Album anniversary tours are big business in 2022. When a legacy artist doesn’t necessarily have anything new on the agenda, it gives them a chance to keep their chops up while guaranteeing fans a chance to see that band they love perform that album they fondly remember in full.
Sometimes it even elevates their draw; despite playing a 30+ song set to a not-sold-out Underground Arts just last November, The Lemonheads recently packed the house at the much larger Union Transfer for the 30th anniversary of It’s a Shame About Ray, delivering a show that was admittedly unwieldy and somewhat detached – preluding the gig with fan favorites before launching unceremoniously into “Rockin’ Stroll” was an odd decision – but ultimately it was rather enjoyable once the album performance kicked in.
Other times, the anniversary tour ends up being a safe underplay that proves wildly successful – Broken Social Scene also sold out Union Transfer earlier this fall for a run to celebrate the 20th of their breakout album You Forgot It In People, a set that interspersed all of the songs from that album with back-catalog divergences, guest collaborations, and soliloquies by frontperson Kevin Drew. It was an unhinged gig that cultivated a sense of joy and community among fans.
When Modest Mouse played The Fillmore last Thursday for the 25th anniversary of of The Lonesome Crowded West, their critically acclaimed and somewhat cult favorite sophomore album, they in a way took both approaches. Having just played The Met in 2021, this was the safe-underplay route of Broken Social Scene that filled the Fishtown club beyond capacity. And rather than mix up the song order, they played the album in its entirety, front to back, as The Lemonheads did. West is a long record anyway – an hour and 16 minutes without the light banter and fervent jams that a live setting necessitated – meaning that it could sustain the entirety of the main set in and of itself.
In a way, this approach to the show got at the ideal heart of the album anniversary gig; it felt like listening to a favorite record, in a room full of fellow fans, performed in real time by the people who made it (some of them, anyway; a lot of new faces were in this iteration of Modest Mouse, and day-one drummer Jeremiah Green was conspicuously absent). And to whatever degree the element of surprise was nil, the audience nevertheless screamed with wild excitement the moment “Teeth Like God’s Shoeshine” springboarded into “Heart Cooks Brain,” as though they didn’t already know it was coming.
Like a well-traveled road trip, though, knowing the route by rote allowed us to appreciate the finer details of the journey; “Shoeshine” was one of many expansive, seven-plus minute songs from the concert (and the album), and hearing them as a batch underscored the way West found Isaac Brock and his fellow scruffy northwestern indie punks flirting with prog. Not prog in the virtuosic, conservatory-schooled sense of the 70s, but more of a skronk-prog where songs are long and explosively cathartic; this recurred later in “Truckers Atlas,” where Brock’s clever technique involved screaming lyrics into his guitar pickups, and again in the weird and warbley sway of “Cowboy Dan.”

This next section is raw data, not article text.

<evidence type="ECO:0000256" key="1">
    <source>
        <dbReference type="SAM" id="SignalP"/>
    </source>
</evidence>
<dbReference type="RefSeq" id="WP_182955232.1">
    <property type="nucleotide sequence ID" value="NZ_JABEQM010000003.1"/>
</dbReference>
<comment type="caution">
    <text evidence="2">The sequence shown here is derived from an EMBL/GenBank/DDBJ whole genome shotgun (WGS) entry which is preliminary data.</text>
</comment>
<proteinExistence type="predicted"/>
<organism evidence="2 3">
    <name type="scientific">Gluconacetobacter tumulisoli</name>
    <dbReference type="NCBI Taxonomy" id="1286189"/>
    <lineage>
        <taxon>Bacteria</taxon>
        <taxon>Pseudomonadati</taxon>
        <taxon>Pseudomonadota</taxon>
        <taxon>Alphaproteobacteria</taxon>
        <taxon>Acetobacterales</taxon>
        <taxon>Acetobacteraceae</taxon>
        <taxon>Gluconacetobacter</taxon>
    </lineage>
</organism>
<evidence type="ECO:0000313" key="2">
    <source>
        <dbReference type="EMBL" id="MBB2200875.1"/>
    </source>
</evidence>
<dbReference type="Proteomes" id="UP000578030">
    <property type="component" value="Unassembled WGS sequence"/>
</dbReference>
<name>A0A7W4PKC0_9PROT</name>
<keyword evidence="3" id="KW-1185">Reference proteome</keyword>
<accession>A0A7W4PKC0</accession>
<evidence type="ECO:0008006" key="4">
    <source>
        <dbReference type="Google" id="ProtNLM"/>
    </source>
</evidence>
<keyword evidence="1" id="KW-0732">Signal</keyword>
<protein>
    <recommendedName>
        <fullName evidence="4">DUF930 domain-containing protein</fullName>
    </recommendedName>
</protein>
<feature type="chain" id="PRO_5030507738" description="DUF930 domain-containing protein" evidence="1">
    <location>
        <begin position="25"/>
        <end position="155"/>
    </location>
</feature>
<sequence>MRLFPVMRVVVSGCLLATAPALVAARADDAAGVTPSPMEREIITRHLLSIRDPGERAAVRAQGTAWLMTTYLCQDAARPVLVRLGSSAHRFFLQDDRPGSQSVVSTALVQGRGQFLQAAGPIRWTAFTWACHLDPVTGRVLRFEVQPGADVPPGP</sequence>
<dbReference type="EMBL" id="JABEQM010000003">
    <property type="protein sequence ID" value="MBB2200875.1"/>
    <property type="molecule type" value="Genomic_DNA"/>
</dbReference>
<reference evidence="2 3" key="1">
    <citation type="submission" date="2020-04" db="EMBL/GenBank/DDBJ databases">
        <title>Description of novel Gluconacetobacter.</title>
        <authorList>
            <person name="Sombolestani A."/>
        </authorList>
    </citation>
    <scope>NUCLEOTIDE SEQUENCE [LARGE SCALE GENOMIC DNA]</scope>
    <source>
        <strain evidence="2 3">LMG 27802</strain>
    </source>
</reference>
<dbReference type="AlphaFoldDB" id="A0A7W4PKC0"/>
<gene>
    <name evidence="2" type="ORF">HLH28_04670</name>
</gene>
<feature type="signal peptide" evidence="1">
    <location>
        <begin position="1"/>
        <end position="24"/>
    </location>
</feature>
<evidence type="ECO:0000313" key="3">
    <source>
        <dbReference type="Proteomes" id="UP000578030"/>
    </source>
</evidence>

Other moments were just pure explosions. “Convenient Parking” was a rager that had the room’s temperature and voices raised, even if Brock missed an opportunity to send it out to gig latecomers who couldn’t find a spot for their car. “Doin’ The Cockroach” was a similar mix of singalong and surging mosh pit. On the album standout “Trailer Trash,” Brock moved from gentle to riveting, flowing with the music in a way that showed he still very much connected with these songs he wrote a quarter century ago.
The Lonesome Crowded West was not Modest Mouse’s most commercially successful album; that title goes to 2003’s platinum-selling breakout Good News for People Who Love Bad News. And it might not necessarily be the fan favorite, either; The Moon and Antarctica or This Is a Long Drive for Someone with Nothing to Think About are just as likely to be namechecked in debates among heads. What it was – and is — is an artist’s bold statement bridging a journey from scrappy DIY living to polished professionalism, and one that prefigured decades of music that followed. It was no surprise seeing members of The Districts and Alex G’s band mingling among the crowd at The Fillmore, and while you could certainly hear West’s DNA in their unconventional approach to modern rock, you could also hear it in surprisingly bigger ways…like the moment you realize that the stomping acoustic portion of “Styrofoam Boots/It’s All Nice on Ice, Alright” might just be proto-Lumineers, only cooler.
After the celebration of the album, Modest Mouse kept it in the 90s for their encore, giving a lovely performance of “Whenever You Breathe Out, I Breathe In (Positive Negative)” from the Interstate 8 EP (or from the compilation Building Nothing Out Of Something, depending on where you heard it first) as well as Long Drive’s “Edit The Sad Parts.” That, along with a pensive e-bow-driven cover of The Flaming Lips’ deep cut “Five Stop Mother Superior Rain,” ended the night.
Below, check out a gallery of photos from the show, beginning with a handful from performance artist Rex Marshall, aka Mattress, who opened the show with a set of gold-suit-clad, beat-driven, lounge camp that simultaneously perplexed and pleased the crowd.